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Stewart, Walter (1756-1796) to Horatio Gates

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Gilder Lehrman Collection #: GLC02437.00657 Author/Creator: Stewart, Walter (1756-1796) Place Written: Philadelphia, Pennsylvania Type: Letter Date: 12 October 1777 Pagination: 3 p. ; 24.6 x 20 cm.

Later copy. Copied 23 May 1860 for Joseph Willard, Esq., by George [H.?] Moore. Stewart, aide-de-camp to General Gates, offers an account of the Battle of Germantown. Mentions Generals Anthony Wayne, John Sullivan, Nathanael Greene, Edward Stevens, and Alexander McDougall. Writes, "...everything appeared in our favour when the unfortunate retreat took place, which cannot yet be accounted for; it is left on General Stevens, who certainly gave the Orders to the left wing." Reports that Stevens has been suspended, and a court of inquiry, with Lord Stirling (William Alexander) presiding, is investigating the case. Has heard a report from Miss Lucy Lenard that British General James Grant was mortally wounded and General James Agnew was killed in the Battle of Germantown. Notes that Lenard heard British officers say Germantown was "... the severest blow they had yet met with, 'twas plann'd with judgment, executed with spirit, and they can't tell why we left it unless for want of ammunition." Notes that Continental troops plan on advancing toward Philadelphia the same day or 13 October.

[draft]
Camps 26 Miles from Philada Oct. 12th 1777.
My Dear Sir,
The last time I had the pleasure of writing you was about the 2nd. Or 3d. when I gave you a small sketch of what had pass'd after the Battle of Brandy Wine untill we cross'd the Schuylkill, On the 4th in the afternoon we had orders to march at 6 o'clock, & march'd all that night towards the enemy, the distance about 12 miles; on account of the darkness of the night, and badness of come Roads, we did not arrive at our appointed place untill past 6 oclock (the Disposition for attack you have Inclos'd) at which time the attack was begun by Sullivan & Wayne, we however join'd in about 15 minutes when the action became very general, at the distance sometimes of twenty & sometimes forty yards. We however began to gain ground on them, and in an hour from the beginning, their army was on the treat in all Quarters, the right of our Army got into Germantown, where they were a good deal annoy'd from the Houses, particularly Chews, in which they had four field peices & 500 Men, this stop'd the whole right and kept them engaged for a long time, untill the Enemy had time to rally & return to the charge, when I believe the right stagger'd a good deal & shortly gave way. On the left of our Army where Green & Stevens were, our success was great: when I first engag'd we were a mile and a half from Germantown, & before we ended I got to the Market House at Germantown. General McDougale whow as to have attack'd the[m] on their right Flank, never got to this Ground, which Expos'd our flank much, and I happen'd to be detach'd, & fell on the left of the whole [2] where I engag'd the 5th & 38th. - they both run lustily, & took a little flush redoubt with three peices of Cannon from. I had cursed hot work for it, before they left them; but everything appear'd in our favour when the unfortunate retreat took place, which cannot yet be accounted for it is left on General Stevens, who certainly gave the Orders to the left wing. He is suspended, and to-day a Court of Enquiry sits of which Lord Stirling is President. Our loss that day is between six and seven hundred; the Accounts from Philada. are great. Miss Lucy Lenard is come out, and says Genl. Agnew was kill'd on the spot, Genl. Grant mortally wounded, & two Hessian Genls. kill'd, that 52 officers were buried in one day, & that they had kill'd, on the sport 780 privates. Indeed every account that has come out since makes it a great deal more, but this will do pretty well. They are much alarm'd, forming abatties all round Philda. She heard the officers say at Dinner, 'twas the severest blow they had yet met with, 'twas plann'd with judgment, executed with spirit, and they can't tell why we left it unless for want of ammunition. They inform'd her I lay day on the field - am very happy they are so much mistaken. This afternoon, or tomorrow, believe, we again advance - the next action think will be decisive; a heavy firing has been these two days at the Fort - hope in god, they will stand it. We are very impatient to hear from you.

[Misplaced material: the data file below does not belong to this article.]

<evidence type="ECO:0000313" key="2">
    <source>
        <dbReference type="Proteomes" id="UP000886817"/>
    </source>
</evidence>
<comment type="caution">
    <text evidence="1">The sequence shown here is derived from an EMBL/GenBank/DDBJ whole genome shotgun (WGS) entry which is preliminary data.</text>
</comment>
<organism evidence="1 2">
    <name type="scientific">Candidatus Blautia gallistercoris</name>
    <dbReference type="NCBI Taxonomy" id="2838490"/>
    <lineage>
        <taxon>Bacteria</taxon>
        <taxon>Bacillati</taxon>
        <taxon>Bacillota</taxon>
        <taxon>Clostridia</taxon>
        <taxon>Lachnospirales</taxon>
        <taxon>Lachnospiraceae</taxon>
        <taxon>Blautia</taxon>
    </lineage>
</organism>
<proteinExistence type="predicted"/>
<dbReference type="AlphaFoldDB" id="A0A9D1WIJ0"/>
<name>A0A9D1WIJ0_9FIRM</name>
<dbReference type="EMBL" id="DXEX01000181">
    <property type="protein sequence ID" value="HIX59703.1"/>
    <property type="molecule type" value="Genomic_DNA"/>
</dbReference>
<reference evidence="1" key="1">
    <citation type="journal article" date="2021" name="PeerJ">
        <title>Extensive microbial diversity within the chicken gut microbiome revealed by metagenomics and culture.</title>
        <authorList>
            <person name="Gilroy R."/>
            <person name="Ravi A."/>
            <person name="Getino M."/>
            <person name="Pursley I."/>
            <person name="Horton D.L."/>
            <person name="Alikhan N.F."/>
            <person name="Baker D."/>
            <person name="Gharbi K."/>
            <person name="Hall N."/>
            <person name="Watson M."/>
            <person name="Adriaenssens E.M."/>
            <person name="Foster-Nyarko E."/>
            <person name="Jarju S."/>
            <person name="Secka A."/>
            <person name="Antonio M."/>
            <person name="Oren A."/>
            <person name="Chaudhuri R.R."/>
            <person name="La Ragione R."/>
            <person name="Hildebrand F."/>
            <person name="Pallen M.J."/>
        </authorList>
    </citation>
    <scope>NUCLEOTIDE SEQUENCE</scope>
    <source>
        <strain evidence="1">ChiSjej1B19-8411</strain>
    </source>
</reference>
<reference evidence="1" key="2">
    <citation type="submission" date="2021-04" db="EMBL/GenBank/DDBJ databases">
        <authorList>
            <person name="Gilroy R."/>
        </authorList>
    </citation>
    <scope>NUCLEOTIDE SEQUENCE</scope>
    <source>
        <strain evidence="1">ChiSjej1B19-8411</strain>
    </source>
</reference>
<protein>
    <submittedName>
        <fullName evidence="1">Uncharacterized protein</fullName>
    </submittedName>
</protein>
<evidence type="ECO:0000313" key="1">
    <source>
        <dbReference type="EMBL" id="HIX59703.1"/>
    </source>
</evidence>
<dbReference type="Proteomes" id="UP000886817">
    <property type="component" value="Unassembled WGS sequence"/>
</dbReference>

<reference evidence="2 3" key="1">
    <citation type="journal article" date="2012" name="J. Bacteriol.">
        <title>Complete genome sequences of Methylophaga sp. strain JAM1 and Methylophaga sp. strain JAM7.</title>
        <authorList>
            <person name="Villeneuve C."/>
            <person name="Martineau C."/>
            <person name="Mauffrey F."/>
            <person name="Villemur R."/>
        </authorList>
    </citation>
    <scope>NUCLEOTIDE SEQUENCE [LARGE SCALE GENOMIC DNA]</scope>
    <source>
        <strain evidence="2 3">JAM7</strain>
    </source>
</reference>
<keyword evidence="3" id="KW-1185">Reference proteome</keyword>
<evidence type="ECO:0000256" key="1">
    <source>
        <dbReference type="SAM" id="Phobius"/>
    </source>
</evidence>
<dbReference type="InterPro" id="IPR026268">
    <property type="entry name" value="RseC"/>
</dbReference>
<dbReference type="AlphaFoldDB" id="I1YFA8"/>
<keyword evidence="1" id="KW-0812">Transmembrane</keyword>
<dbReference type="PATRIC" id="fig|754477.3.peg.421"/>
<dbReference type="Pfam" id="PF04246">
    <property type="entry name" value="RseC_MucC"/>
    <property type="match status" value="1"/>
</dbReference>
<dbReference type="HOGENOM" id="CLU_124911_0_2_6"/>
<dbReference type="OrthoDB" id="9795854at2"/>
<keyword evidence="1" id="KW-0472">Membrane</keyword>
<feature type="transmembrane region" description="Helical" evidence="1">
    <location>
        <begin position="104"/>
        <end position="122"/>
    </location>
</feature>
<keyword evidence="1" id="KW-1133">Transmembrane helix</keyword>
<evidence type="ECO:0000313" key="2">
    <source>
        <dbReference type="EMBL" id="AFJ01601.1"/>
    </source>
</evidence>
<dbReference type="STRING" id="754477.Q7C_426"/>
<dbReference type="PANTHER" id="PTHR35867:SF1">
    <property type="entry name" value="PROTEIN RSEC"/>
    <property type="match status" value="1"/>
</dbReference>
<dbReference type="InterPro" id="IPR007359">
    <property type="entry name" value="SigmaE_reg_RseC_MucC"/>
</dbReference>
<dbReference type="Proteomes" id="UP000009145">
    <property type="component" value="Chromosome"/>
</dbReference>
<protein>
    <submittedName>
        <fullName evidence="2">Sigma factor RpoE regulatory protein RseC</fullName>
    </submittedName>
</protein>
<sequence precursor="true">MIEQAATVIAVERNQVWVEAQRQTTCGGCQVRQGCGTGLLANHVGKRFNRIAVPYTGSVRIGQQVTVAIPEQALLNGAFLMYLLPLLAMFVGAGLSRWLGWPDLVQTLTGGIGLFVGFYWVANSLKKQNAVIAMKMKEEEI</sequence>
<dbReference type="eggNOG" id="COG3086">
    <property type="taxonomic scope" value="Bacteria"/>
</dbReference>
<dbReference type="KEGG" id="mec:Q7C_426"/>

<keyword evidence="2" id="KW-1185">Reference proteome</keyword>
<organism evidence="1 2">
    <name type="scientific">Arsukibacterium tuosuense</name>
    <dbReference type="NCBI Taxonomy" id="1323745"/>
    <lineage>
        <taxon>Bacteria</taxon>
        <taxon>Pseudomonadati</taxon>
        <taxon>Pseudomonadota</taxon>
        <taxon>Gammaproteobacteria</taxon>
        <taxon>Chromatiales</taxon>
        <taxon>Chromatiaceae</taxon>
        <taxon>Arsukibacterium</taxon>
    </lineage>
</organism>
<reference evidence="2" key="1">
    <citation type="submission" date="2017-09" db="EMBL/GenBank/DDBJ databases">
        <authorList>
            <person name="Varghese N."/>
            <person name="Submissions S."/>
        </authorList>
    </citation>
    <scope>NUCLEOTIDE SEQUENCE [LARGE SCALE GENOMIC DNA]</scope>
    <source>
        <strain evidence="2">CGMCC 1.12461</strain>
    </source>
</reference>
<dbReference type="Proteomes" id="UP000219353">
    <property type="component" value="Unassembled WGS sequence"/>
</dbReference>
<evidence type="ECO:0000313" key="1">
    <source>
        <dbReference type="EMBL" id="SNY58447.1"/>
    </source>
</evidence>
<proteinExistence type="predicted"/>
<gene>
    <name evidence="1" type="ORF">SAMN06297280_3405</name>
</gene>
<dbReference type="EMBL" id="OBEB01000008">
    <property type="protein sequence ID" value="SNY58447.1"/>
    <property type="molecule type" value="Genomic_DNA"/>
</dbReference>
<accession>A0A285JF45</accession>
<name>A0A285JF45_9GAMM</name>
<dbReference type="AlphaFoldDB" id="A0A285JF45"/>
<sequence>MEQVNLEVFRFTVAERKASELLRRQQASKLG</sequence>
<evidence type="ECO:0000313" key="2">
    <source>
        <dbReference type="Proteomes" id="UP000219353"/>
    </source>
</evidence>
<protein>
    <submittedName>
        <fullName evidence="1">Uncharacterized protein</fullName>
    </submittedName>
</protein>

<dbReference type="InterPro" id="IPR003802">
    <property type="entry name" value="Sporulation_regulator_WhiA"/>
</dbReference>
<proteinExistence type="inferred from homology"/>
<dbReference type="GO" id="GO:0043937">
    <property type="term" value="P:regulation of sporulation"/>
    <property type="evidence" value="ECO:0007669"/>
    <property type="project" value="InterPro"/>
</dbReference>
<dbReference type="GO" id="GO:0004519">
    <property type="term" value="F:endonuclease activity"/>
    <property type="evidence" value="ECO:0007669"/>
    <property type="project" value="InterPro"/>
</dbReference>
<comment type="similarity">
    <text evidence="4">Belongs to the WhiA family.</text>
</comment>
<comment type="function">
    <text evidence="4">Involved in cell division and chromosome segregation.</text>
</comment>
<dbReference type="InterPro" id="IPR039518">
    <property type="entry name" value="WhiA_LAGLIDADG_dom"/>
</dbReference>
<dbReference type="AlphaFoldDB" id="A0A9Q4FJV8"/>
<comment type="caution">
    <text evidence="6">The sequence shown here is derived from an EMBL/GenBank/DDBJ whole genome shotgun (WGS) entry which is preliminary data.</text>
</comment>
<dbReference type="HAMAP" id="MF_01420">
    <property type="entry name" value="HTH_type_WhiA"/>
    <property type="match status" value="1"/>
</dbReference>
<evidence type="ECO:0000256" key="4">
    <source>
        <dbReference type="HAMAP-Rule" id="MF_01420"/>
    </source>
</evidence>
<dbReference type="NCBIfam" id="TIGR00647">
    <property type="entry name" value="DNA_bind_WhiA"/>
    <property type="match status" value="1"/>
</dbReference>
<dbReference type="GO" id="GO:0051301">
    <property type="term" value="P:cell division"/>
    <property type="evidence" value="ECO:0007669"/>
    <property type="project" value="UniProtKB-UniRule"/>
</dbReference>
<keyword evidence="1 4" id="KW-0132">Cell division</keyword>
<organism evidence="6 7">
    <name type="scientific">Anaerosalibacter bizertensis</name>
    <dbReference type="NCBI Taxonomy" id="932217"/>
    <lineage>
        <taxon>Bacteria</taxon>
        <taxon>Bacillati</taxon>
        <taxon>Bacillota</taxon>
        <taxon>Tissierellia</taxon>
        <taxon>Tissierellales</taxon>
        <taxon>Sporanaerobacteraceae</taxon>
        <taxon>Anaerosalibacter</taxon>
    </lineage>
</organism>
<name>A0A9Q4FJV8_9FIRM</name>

[3] I am Dear General, Yr. Oblig'd
Sincere Friend
Walter Stewart
I hope one day or other to pay you a visit in Canada, when you have the Government.
To
The Honorable
Major General Gates,
Commanding
the Northern Army
[copied for Joseph Williad, Esq.
By Geo: H: Moore:
May 23, 1860.]

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